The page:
Readers will discover that only some of the words/phrases are parsed. Jobes states that words that are left untranslated and/or parsed are those which do not occur in Metzger’s Lexical Aids for Students of New Testament Greek, which assumes a vocabulary roughly correlative to three years of study in the Greek NT (9). Readers will also find that at the end of each textual unit is a translation of the text taken from A New English Translation of the Septuagint (NETS) as well as notation if any of the verses in the passage occur in the NT.

There are plenty of volumes out there that introduce the LXX (see Tim McClay’s The Use of the Septuagint in New Testament Research and Timothy Michael Law’s When God Spoke Greek for excellent intros to the LXX and its role in the NT; I might also suggest Jobes’ own LXX intro, though I’ve not read it), but this volume introduces the practice of reading the LXX—a very different aim than those titles just mentioned. For those wishing to expand their knowledge of Greek, reading the LXX is a great way to do it and Jobes’ volume is a perfect primer for the task. Though the scope and selection of texts is quite limited in this volume, it nevertheless serves as a suitable guide for entering the textual world of the LXX.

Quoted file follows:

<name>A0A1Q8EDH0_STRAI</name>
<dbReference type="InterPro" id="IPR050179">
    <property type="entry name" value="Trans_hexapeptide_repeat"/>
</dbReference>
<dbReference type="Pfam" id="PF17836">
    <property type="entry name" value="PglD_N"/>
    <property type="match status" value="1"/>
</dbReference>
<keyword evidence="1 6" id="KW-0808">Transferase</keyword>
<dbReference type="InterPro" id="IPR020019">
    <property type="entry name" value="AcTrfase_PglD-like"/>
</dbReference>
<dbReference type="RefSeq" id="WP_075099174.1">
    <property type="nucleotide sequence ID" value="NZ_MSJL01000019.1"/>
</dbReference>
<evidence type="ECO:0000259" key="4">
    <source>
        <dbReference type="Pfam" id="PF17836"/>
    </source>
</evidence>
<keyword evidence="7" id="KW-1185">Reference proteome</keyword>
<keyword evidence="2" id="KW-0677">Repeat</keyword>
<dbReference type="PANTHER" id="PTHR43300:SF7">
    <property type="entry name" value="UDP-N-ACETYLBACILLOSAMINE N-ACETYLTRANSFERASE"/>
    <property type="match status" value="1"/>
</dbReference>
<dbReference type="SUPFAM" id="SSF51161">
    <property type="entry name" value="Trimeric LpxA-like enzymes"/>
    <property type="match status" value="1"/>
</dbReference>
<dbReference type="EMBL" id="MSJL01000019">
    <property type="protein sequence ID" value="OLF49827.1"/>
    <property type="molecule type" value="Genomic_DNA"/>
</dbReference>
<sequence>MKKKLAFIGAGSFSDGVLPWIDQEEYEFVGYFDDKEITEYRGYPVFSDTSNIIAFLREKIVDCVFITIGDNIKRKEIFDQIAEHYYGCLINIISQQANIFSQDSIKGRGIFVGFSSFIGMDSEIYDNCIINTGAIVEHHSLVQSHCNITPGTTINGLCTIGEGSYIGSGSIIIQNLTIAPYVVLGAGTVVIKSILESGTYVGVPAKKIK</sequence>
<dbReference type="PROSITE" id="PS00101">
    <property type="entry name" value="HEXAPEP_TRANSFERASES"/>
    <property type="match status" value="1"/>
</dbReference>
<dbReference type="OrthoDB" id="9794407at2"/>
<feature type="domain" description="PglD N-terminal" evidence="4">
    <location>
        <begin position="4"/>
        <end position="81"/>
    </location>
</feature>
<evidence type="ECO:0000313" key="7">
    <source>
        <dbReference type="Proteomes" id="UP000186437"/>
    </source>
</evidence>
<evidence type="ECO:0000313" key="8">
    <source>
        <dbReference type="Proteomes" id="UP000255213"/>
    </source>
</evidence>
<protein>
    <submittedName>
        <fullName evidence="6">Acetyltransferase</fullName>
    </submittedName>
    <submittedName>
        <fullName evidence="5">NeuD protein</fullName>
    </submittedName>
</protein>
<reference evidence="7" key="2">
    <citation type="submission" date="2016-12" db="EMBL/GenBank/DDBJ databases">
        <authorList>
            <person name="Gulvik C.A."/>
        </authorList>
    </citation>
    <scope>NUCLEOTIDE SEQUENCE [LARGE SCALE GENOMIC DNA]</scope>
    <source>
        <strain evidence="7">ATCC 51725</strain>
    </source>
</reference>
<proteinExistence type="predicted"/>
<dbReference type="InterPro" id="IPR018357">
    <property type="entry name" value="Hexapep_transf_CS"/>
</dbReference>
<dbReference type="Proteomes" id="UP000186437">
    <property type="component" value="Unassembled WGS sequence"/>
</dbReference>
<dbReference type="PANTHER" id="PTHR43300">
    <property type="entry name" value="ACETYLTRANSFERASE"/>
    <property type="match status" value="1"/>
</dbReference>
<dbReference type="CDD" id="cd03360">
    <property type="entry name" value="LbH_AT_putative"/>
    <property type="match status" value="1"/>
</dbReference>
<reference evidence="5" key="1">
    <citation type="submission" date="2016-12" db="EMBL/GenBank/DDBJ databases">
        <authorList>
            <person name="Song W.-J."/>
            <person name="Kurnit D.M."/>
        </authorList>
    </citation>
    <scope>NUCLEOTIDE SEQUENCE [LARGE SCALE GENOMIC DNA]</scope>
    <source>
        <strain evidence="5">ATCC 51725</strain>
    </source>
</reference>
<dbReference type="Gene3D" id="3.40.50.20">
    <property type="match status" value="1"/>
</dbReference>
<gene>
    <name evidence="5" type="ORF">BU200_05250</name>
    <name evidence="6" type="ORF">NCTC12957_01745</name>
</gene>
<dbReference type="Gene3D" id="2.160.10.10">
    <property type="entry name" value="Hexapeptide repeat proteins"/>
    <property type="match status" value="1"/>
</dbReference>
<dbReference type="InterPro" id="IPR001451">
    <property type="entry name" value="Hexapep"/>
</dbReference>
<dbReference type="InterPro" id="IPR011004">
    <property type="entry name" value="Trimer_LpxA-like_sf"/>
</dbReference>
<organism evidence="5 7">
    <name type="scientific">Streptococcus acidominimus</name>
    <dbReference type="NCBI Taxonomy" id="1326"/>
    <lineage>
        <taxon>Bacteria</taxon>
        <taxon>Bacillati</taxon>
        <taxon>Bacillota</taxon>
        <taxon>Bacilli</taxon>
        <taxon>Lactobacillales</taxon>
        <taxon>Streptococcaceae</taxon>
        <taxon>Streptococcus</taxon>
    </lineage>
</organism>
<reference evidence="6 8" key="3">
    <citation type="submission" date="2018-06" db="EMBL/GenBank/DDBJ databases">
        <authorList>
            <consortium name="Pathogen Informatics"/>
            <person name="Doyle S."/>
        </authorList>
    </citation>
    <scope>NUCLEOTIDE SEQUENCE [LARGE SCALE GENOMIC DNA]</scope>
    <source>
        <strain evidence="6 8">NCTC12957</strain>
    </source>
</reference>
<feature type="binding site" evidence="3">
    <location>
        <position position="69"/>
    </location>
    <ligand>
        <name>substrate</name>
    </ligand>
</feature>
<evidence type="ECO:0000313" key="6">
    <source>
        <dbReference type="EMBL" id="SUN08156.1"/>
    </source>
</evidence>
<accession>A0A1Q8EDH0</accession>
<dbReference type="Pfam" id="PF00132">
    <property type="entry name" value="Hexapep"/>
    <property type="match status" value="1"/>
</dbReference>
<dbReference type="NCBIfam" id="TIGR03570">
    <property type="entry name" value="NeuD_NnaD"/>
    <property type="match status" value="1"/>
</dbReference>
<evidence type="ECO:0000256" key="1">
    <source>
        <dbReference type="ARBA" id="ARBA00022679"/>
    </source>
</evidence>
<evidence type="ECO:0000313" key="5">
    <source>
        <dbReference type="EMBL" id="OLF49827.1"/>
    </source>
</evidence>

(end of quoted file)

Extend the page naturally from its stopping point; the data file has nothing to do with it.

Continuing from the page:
Αυτω η δοξα

Read a sample here.

Book Review: When God Spoke Greek

When God Spoke Greek: The Septuagint and the Making of the Christian Bible by Timothy Michael Law

Oxford University Press | Amazon | CBD

When God Spoke Greek: The Septuagint and the Making of the Christian Bible by Timothy Michael Law

Many thanks to the kind folks at Oxford University Press for this review copy. I received this copy free of charge in exchange for an unbiased review.

Students in the field of biblical studies probably know Timothy Michael Law as a Septuagint scholar. If I remember right, he even quipped once that he wouldn’t rest until everyone had a copy of the LXX in their hands. In his latest effort, Law seeks to cast a larger spotlight on the LXX for those whose expertise lay outside of specialized LXX studies or even biblical studies in general.

Law’s work/s rests upon four primary points of importance. First, because the LXX sheds light “on the development of Jewish thought between the third century BCE and the first century CE,” “the New Testament cannot be read apart from its context in Hellenistic Judaism” (4) and study of the LXX is necessary for properly understanding the bible used by the earliest followers of Christ. Second, the NT authors and early Church most often used the LXX, thus allowing for tremendous potential for expansion because the scriptures were available in the language of the Mediterranean world (5). Third, the theology of the earliest Christians was shaped by the LXX and not by the Hebrew Bible (5). Fourth, the LXX sometimes preservers an alternative, older form of the text (6).